Tour Of A Japanese Starbucks, Which Is Unlike Any Starbucks You Will Ever Find

While some American chains make their global franchises appear almost indecipherably generic (was that Whopper ordered in Brazil, or in Dubuque?), Starbucks Japan, which has more branches than any other country outside of North America, has done an impressive job of designing unique and locally-influenced coffee shops to match their surroundings. The best and newest example of this concept can be seen at the chain's new Meguro location, a 69-seat space that more closely resembles a tradiitional chashitsu tea room than a coffee shop with Seattle roots.

The shop, situated in one of Tokyo's more noted design districts, opened last month in the ground-level of the company's recently-relocated Japanese headquarters. Wooden walls, screens that recall shoji sliding doors and Japanese plants lend themselves to the serene environment, which was deliberately fashioned to showcase the more conventional — and iconic — aesthetics of Japanese design and architecture. Visitors can grab a takeaway from the experience too: the Meguro shop sells exclusive mugs inspired by traditional Japanese ceramics. A souvenir for foreign visitors, perhaps?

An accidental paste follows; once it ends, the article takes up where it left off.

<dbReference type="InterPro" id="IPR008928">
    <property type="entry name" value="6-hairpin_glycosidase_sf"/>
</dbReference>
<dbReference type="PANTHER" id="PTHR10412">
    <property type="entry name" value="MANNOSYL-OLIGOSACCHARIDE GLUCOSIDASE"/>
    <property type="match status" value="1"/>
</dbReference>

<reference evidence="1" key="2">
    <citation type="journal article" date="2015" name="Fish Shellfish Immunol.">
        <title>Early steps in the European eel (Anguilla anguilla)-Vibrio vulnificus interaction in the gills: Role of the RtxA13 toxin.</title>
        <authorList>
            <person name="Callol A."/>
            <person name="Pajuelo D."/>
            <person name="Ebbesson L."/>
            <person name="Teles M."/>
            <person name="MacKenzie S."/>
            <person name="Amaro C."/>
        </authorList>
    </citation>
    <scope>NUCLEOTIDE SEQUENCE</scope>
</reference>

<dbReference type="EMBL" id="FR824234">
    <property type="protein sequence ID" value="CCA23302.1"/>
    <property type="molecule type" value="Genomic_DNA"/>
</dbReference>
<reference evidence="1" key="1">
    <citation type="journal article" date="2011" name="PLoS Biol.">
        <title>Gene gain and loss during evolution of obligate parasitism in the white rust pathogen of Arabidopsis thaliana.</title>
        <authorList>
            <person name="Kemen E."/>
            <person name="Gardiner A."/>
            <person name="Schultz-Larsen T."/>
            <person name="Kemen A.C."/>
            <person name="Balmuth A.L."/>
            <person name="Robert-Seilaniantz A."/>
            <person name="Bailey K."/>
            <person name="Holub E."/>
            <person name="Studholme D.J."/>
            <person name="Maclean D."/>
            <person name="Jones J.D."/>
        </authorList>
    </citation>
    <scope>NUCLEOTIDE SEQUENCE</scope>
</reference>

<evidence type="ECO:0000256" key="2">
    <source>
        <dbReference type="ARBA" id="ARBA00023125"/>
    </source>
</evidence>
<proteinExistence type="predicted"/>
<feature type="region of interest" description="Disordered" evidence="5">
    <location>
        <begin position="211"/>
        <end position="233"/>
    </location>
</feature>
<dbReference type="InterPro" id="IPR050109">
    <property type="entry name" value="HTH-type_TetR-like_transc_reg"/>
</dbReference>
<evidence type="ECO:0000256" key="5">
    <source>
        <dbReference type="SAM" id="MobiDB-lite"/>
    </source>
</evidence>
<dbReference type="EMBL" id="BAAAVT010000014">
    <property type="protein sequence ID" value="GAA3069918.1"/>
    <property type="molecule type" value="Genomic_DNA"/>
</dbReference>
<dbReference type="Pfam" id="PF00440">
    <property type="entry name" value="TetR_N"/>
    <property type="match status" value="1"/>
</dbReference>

The Meguro-based Starbucks, which opened in May 2013 in Tokyo's design district, stands apart from the rest of the country's 1000-plus branches by adopting more traditional Japanese design concepts.[/caption]
Modern elements do come into play here (see the seating), however you'd be hard-pressed to find a Starbucks location like this outside of Japan.[/caption]
There's communal seating at one seriously stylish, rustic wooden table, as well as perches for solo visitors. [/caption]